Latest zero-day attacks only target IE 6, Microsoft says

Security protections in newer versions of Internet Explorer help defend against ongoing attacks. Software giant urges users to implement workarounds.

The ongoing zero-day attacks used against an Internet Explorer zero-day vulnerability have targeted users of IE 6, an older version of the browser that doesn't contain the latest security features, Microsoft said in an update to customers on Sunday. 

"We are not seeing any widespread attacks by any means and thus far we are not seeing attacks focused on consumers."
George Stathakopoulos, General Manager, Microsoft

"Based on a rigorous analysis of multiple sources, we are not aware of any successful attacks against IE7 and IE8 at this time," said George Stathakopoulos, general manager of Microsoft's Trustworthy Computing Security organization. "We are not seeing any widespread attacks by any means and thus far we are not seeing attacks focused on consumers."

Search engine giant Google announced last week that it and other Silicon Valley technology firms were targeted in a string of sophisticated attacks. The attacks, believed to be carried out by Chinese computer hackers, use savvy social engineering techniques. The hackers send carefully worded messages tricking victims into clicking on links to attack websites or opening attachments containing malware. Adobe Systems Inc. and Juniper Networks Inc. have also publicly acknowledged they too had been targeted by similar attacks. 

Ongoing sophisticated corporate cyberattacks:

Chinese hacker attacks target Google Gmail accounts, top tech firms: Up to 33 Silicon Valley tech firms, financial companies and government contractors have been breached by a sophisticated attack believed to have originated in China.

Hackers used IE zero-day in Google, Adobe attacks, McAfee says: The recent targeted attacks against Google, Adobe and possibly dozens of other firms used an unpatched vulnerability in Internet Explorer, according to researchers at McAfee.

Microsoft issues advisory on Internet Explorer zero-day: Targeted attacks against Google, Adobe and other firms used a hole in Internet Explorer. The flaw affects nearly all versions of the browser.

Since then, The Wall Street Journal, citing unidentified security experts, identified Symantec Corp. and Northrop Grumman Corp. as companies that were also targeted. Both firms have declined to confirm the specific attack. Meanwhile, the newspaper said a Dow Chemical Co., spokesperson confirmed that the company had been contacted by federal law enforcement agencies regarding cyberattacks.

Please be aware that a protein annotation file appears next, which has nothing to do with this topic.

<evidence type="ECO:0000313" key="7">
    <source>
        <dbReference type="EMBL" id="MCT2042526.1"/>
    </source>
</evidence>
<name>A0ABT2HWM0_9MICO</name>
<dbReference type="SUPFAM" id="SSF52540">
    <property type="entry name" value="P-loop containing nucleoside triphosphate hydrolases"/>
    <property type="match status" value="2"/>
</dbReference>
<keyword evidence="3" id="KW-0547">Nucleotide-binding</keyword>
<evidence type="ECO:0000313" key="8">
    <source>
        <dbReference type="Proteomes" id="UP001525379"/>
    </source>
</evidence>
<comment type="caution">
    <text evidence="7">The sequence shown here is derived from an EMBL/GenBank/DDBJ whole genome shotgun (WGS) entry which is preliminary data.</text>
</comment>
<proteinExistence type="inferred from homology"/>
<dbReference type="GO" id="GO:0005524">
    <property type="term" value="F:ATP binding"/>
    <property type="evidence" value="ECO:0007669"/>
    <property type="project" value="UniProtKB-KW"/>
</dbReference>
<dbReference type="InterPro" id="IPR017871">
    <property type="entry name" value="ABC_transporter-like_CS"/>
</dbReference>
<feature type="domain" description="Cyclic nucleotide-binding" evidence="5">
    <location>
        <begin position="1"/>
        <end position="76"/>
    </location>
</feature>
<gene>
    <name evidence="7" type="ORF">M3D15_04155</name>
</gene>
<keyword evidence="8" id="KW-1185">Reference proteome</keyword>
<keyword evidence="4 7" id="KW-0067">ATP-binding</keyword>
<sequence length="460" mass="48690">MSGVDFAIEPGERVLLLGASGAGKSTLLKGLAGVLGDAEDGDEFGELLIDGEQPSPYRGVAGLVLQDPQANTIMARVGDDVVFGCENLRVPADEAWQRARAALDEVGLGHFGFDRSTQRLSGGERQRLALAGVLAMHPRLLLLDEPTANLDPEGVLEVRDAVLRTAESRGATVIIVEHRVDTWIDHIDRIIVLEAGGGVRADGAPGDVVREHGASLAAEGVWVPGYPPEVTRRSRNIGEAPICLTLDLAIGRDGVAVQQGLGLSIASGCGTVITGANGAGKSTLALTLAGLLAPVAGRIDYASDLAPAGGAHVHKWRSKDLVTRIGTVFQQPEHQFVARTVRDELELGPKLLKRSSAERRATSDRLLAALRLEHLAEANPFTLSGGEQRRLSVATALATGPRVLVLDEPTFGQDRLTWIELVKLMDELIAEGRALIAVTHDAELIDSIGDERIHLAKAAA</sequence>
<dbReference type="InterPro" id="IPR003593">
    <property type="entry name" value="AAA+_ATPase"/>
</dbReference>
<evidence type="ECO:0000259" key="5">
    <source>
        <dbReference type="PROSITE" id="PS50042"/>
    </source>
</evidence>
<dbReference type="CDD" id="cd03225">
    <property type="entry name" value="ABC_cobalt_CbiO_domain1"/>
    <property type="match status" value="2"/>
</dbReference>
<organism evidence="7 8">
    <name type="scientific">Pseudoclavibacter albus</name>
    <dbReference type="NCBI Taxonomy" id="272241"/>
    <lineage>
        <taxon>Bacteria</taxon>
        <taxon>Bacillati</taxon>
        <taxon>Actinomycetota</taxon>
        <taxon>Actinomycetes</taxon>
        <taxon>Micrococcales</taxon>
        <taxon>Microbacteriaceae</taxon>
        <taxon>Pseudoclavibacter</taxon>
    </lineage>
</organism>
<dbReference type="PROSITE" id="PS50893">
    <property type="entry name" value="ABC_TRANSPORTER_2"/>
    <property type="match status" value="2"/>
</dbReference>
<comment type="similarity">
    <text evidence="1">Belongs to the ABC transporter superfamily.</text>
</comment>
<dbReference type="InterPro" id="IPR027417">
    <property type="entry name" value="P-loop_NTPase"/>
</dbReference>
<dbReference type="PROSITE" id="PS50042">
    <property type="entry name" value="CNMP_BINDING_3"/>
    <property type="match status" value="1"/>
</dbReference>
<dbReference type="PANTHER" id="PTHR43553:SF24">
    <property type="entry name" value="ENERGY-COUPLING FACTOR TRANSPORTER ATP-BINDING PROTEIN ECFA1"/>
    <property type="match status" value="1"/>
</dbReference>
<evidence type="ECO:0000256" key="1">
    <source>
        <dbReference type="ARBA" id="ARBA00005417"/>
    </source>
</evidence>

Microsoft's Stathakopoulos said the software giant was actively monitoring the threat landscape through its broad telemetry system. Engineers are also working on a patch which could be released as an emergency out-of-band update. Until an update is released, companies are being urged in a Microsoft security advisory to set intranet security zone settings to high, configure Internet Explorer to prompt before running active scripting and enable Data Execution Protection. Stathakopoulos reiterated that the ongoing attacks do not appear to be targeting consumers.

Meanwhile security experts say the kind of cyberattacks being carried out are not new, but the way in which the attackers conduct surveillance on a target and gather information to concoct a savvy social engineering campaign against victims is what makes the attacks unique. Mikko Hyppönen, chief research officer at F-Secure Corp. Hyppönen said that while his firm sees more than a dozen attacks of this nature each month, the careful use of language and perfect grammar as well as other ways in which email messages are worded seem to easily trick victims. 

In an announcement on Thursday, antivirus vendor McAfee said it's researchers discovered the IE zero-day vulnerability during an analysis of malware used in the attacks. Dubbing the attacks, "Operation Aurora," George Kurtz, chief technology officer of McAfee said the current malware being analyzed is more sophisticated and designed to steal data and even modify it without detection.

"These attacks have demonstrated that companies of all sectors are very lucrative targets," Kurtz wrote on his Security Insights blog. "Many are highly vulnerable to these targeted attacks that offer loot that is extremely valuable: intellectual property."

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